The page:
MotoE World Cup
Logo motoe.png
CategoryMotorcycle sport
CountryEurope
Inaugural season2019
Riders18
Teams11
ConstructorsEnergica[1]
Tyre suppliersMichelin
Riders' championJordi Torres
Official websitemotogp.com
Motorsport current event.svg
Current season

MotoE, officially the FIM Enel MotoE World Cup, is a class of motorcycle racing that uses only electric motorcycles. The series is sanctioned by the FIM and the inaugural season in 2019 was due to support MotoGP at five of the European circuits.[2] A fire in March 2019 involving recharging batteries destroyed the special facility and the race machines at Circuito de Jerez, Spain. The opening two race events, intended to be at Jerez on 5 May and Le Mans, France on 19 May, were cancelled,[3] with a new schedule announced in late March of six races at four venues starting in July.[4] The races are for approx 35 km.

Technical specifications

The series has used the Energica Ego Corsa motorcycle since inception, manufactured by Energica Motor Company,[5] but will change to Ducati from 2023.[6]

Seasons

2019

Main article: 2019 MotoE World Cup

The inaugural season took place over 6 rounds between July and November 2019 with 12 teams fielding a grid of 18 riders. The season start was originally planned for May, but had to be postponed because of a fire at the Jerez test in March where all competition bikes were destroyed.[7] Italian rider Matteo Ferrari from the Trentino Gresini Moto E team became the first MotoE champion.[8]

2020

Main article: 2020 MotoE World Cup

The second season was contested over 7 rounds at 3 different circuits. Because of the COVID-19 pandemic the season had to be postponed until July when it started at Jerez. The season champion was Jordi Torres in his first season in the electric class, after achieving four podium finishes including one win. Runners-up Matteo Ferrari and Dominique Aegerter also tallied four podiums including two wins each, but suffered from retirements and low classifications at the remaining races.[9]

2021

Main article: 2021 MotoE World Cup

The third season was contested over seven races at six different locations.[10] Belgian team Marc VDS withdrew from the series, citing scheduling conflicts.[11] Seven races are scheduled for the season, starting in May in Jerez.[12] Spanish rider Jordi Torres won the championship a second time, successfully defending his 2020 title.[13]

2022

Main article: 2022 MotoE World Cup

The fourth season was contested over twelve races at six different locations. Dominique Aegerter won the championship.

List of World Cup winners

Season Number of Rounds Number of Races Cup winner Runner-up Third
2019 4 6 Italy Matteo Ferrari United Kingdom Bradley Smith Brazil Eric Granado
2020 5 7 Spain Jordi Torres Italy Matteo Ferrari Switzerland Dominique Aegerter
2021 6 7 Spain Jordi Torres Switzerland Dominique Aegerter Italy Matteo Ferrari
2022 6 12 Switzerland Dominique Aegerter Brazil Eric Granado Italy Matteo Ferrari

Calendar

By race title

eRace Circuit Races Per Season Total e-race events
2019 2020 2021 2022
Austria Austrian eRace Red Bull Ring, Spielberg 1 1 2 4
Germany German eRace Sachsenring, Hohenstein-Ernstthal 1 1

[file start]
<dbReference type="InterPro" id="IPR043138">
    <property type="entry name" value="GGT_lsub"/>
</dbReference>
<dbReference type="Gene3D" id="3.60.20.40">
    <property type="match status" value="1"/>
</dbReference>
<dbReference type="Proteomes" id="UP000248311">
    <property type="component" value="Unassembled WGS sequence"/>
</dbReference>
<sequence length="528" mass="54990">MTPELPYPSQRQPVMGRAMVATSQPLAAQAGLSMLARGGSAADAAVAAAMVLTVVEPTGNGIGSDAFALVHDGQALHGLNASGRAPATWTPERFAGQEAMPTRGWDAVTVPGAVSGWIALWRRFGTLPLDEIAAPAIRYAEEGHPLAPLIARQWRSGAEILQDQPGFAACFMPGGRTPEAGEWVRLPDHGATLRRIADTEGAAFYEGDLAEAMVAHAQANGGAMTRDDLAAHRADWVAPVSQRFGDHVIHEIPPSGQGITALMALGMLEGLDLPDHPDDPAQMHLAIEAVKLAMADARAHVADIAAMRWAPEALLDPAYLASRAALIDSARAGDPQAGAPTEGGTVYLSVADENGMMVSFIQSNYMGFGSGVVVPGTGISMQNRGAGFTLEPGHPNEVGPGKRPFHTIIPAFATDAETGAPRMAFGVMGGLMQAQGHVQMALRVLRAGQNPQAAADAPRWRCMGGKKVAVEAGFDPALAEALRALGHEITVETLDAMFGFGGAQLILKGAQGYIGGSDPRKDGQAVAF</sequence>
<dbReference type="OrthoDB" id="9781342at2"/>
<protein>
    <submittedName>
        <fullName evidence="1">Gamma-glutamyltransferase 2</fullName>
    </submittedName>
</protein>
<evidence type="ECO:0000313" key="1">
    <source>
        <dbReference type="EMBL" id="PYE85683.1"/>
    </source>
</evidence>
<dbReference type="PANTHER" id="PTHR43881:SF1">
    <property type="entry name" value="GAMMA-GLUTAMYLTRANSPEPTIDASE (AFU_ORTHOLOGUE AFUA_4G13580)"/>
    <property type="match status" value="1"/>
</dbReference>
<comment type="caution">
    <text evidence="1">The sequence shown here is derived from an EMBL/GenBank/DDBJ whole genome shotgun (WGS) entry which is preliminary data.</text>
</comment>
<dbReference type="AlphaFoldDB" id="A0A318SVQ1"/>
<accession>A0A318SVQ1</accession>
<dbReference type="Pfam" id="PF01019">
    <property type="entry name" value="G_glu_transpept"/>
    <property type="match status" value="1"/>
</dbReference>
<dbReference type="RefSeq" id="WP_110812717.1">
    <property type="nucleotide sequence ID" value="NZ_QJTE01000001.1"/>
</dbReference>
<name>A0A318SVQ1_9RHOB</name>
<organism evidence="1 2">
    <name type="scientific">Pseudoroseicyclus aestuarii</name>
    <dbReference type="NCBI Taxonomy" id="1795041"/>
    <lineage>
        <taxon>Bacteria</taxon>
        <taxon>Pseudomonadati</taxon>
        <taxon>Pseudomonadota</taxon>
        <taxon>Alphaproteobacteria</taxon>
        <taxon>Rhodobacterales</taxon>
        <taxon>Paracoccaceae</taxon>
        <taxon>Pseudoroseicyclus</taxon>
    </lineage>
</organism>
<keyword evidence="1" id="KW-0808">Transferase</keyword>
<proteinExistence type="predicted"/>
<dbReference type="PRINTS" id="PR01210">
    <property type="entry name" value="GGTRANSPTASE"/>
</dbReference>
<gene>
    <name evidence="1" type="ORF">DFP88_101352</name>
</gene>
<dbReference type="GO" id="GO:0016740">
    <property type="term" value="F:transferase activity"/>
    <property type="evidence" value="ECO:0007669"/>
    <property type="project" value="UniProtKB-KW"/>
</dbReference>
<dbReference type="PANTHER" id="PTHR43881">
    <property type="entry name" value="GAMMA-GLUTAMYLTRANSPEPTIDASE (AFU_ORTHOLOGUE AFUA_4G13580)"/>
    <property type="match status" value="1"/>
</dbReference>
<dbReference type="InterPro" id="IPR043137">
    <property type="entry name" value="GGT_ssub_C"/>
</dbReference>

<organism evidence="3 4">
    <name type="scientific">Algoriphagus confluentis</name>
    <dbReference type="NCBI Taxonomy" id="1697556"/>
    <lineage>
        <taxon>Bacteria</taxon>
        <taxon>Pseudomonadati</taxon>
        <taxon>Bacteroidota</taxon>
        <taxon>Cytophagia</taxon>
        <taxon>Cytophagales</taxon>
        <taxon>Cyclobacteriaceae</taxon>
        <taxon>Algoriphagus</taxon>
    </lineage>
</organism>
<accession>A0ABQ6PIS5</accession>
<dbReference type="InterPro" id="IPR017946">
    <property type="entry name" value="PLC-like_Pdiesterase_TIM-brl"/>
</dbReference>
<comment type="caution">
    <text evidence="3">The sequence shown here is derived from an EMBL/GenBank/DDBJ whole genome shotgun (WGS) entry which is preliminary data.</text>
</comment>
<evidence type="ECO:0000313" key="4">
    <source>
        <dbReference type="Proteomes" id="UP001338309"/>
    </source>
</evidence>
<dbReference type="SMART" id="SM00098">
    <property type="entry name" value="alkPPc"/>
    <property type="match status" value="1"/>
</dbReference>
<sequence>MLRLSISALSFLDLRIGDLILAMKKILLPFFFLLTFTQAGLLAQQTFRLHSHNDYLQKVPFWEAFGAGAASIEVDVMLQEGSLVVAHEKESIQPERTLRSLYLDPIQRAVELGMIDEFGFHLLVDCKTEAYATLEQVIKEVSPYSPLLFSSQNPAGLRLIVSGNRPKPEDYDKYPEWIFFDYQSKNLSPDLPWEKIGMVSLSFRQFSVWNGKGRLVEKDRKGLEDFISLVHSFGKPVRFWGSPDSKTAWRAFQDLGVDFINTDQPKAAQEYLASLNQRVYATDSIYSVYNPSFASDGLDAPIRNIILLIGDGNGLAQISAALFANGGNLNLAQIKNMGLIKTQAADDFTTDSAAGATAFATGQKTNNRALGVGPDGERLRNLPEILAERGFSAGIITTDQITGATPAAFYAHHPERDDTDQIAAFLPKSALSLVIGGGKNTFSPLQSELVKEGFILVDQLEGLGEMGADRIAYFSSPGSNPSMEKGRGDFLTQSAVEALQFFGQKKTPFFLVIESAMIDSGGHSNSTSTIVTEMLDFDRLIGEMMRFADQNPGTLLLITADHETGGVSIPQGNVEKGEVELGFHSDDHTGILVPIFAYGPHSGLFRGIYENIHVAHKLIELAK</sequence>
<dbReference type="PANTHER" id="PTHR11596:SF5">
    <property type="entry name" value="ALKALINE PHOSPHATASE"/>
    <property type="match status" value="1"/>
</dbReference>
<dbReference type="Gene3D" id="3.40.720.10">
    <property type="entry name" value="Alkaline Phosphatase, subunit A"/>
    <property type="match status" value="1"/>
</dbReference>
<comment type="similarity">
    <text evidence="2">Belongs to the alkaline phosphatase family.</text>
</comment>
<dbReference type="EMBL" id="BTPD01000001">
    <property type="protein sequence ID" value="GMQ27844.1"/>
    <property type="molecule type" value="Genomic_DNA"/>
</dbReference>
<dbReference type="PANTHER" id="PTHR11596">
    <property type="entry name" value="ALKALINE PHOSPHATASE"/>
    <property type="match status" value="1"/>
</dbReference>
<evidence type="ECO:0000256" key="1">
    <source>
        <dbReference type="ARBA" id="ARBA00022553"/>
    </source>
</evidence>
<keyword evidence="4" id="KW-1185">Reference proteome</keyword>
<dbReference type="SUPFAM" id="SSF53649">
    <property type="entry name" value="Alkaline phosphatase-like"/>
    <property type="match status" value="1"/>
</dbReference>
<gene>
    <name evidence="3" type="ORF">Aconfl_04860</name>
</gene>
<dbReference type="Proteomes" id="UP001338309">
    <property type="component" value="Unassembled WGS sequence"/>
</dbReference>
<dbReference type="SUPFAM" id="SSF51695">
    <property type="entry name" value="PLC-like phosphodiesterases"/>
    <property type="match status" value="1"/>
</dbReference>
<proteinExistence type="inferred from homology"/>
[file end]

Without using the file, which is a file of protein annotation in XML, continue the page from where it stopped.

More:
San Marino San Marino and Rimini Riviera eRace Misano World Circuit Marco Simoncelli, Misano 2 1 2 2 7
Valencian Community Valencia eRace Circuit Ricardo Tormo, Valencia 2 2
Spain Spanish eRace Circuito de Jerez-Ángel Nieto, Jerez de la Frontera 1 1 2 4
Andalusia Andalucia eRace Circuito de Jerez-Ángel Nieto, Jerez de la Frontera 1 2
Emilia-Romagna Emilia Romagna and Rimini Riviera eRace Misano World Circuit Marco Simoncelli, Misano Adriatico 2 2
France French eRace Circuit Bugatti, Le Mans 2 1 2 5
Catalonia Catalunya eRace Circuit de Barcelona-Catalunya, Montmeló 1 1
Netherlands Dutch TT eRace TT Circuit Assen, Assen 1 2 3
Italy Italian eRace Autodromo Internazionale del Mugello, Scarperia e San Piero 2 2

See also

References

  1. ^ "Dorna Launches FIM Enel MotoE World Cup Bike In Italy". cycleworld.com. Archived from the original on 2018-02-08. Retrieved 2018-02-07.
  2. ^ "FIM Enel MotoE™ World Cup: a new class of competition". motogp.com. Retrieved 2018-02-07.
  3. ^ MotoE 2019 season will go ahead despite cancelled opener Autosport, 14 March 2019. Retrieved 2019
  4. ^ New MotoE™ calendar announced, MotoGP.com. Retrieved 29 March 2019
  5. ^ "Discover the Energica Ego Corsa MotoE™ motorcycle!". MotoGP. Retrieved 2020-08-16.
  6. ^ Ducati confirmed as single manufacturer for MotoE™ motogp.com, 21 October 2021. Retrieved 22 October 2021
  7. ^ "MotoE reveals cause of Jerez fire disaster". motorsport.com. 2019-03-16.1
  8. ^ "Ferrari secures inaugural MotoE title, Granado wins Valencia races". autosport.com. 2020-11-17.
  9. ^ "Torres crowned 2020 World Cup winner, Tuuli wins Race 2". MotoGP.com. Dorna Sports. 2020-10-11. Retrieved 2020-10-12.
  10. ^ Wong, Bethonie (11 November 2020). "MotoE releases provisional 2021 calendar". just-electric.org. Retrieved 13 November 2020.
  11. ^ "Marc VDS Team withdraws from MotoE Cup". GPOne.com. 2021-01-21. Retrieved 2021-02-02.((cite web)): CS1 maint: url-status (link)
  12. ^ Wong, Bethonie (11 November 2020). "MotoE releases provisional 2021 calendar". just-electric.org. Retrieved 13 November 2020.
  13. ^ "Jordi Torres Claims 2021 MotoE World Championship at Misano". bikereview.com.au. 2021-09-19.